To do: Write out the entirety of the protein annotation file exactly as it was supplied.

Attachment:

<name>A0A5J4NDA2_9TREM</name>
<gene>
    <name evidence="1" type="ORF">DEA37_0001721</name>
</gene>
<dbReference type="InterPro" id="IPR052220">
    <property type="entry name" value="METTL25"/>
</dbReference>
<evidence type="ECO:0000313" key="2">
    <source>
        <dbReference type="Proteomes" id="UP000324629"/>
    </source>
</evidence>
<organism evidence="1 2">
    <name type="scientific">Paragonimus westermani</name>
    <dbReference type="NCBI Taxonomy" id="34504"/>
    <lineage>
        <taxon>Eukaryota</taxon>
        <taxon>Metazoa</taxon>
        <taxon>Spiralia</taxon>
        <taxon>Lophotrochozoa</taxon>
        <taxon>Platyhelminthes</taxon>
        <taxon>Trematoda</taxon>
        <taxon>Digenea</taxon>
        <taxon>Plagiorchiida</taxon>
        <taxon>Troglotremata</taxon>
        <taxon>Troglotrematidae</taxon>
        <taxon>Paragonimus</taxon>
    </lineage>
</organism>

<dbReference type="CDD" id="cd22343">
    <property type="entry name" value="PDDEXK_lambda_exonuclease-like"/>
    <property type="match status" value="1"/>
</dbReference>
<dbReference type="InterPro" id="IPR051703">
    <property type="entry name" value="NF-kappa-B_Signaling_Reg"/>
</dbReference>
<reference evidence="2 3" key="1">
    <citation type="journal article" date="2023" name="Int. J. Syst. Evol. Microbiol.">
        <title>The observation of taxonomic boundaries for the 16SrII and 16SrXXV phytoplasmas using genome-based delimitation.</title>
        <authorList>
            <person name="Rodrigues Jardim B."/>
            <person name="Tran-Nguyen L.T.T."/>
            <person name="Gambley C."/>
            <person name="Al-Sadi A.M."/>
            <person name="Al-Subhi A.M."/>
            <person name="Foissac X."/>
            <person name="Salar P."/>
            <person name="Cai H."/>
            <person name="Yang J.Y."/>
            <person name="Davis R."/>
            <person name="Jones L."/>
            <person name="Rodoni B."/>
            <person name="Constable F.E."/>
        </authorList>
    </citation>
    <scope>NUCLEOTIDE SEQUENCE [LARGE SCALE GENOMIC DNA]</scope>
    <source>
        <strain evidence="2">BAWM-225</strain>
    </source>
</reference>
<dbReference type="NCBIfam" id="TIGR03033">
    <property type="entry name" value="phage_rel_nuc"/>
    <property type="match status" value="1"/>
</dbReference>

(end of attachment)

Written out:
<name>A0A5J4NDA2_9TREM</name>
<gene>
    <name evidence="1" type="ORF">DEA37_0001721</name>
</gene>
<dbReference type="InterPro" id="IPR052220">
    <property type="entry name" value="METTL25"/>
</dbReference>
<evidence type="ECO:0000313" key="2">
    <source>
        <dbReference type="Proteomes" id="UP000324629"/>
    </source>
</evidence>
<organism evidence="1 2">
    <name type="scientific">Paragonimus westermani</name>
    <dbReference type="NCBI Taxonomy" id="34504"/>
    <lineage>
        <taxon>Eukaryota</taxon>
        <taxon>Metazoa</taxon>
        <taxon>Spiralia</taxon>
        <taxon>Lophotrochozoa</taxon>
        <taxon>Platyhelminthes</taxon>
        <taxon>Trematoda</taxon>
        <taxon>Digenea</taxon>
        <taxon>Plagiorchiida</taxon>
        <taxon>Troglotremata</taxon>
        <taxon>Troglotrematidae</taxon>
        <taxon>Paragonimus</taxon>
    </lineage>
</organism>

<dbReference type="CDD" id="cd22343">
    <property type="entry name" value="PDDEXK_lambda_exonuclease-like"/>
    <property type="match status" value="1"/>
</dbReference>
<dbReference type="InterPro" id="IPR051703">
    <property type="entry name" value="NF-kappa-B_Signaling_Reg"/>
</dbReference>
<reference evidence="2 3" key="1">
    <citation type="journal article" date="2023" name="Int. J. Syst. Evol. Microbiol.">
        <title>The observation of taxonomic boundaries for the 16SrII and 16SrXXV phytoplasmas using genome-based delimitation.</title>
        <authorList>
            <person name="Rodrigues Jardim B."/>
            <person name="Tran-Nguyen L.T.T."/>
            <person name="Gambley C."/>
            <person name="Al-Sadi A.M."/>
            <person name="Al-Subhi A.M."/>
            <person name="Foissac X."/>
            <person name="Salar P."/>
            <person name="Cai H."/>
            <person name="Yang J.Y."/>
            <person name="Davis R."/>
            <person name="Jones L."/>
            <person name="Rodoni B."/>
            <person name="Constable F.E."/>
        </authorList>
    </citation>
    <scope>NUCLEOTIDE SEQUENCE [LARGE SCALE GENOMIC DNA]</scope>
    <source>
        <strain evidence="2">BAWM-225</strain>
    </source>
</reference>
<dbReference type="NCBIfam" id="TIGR03033">
    <property type="entry name" value="phage_rel_nuc"/>
    <property type="match status" value="1"/>
</dbReference>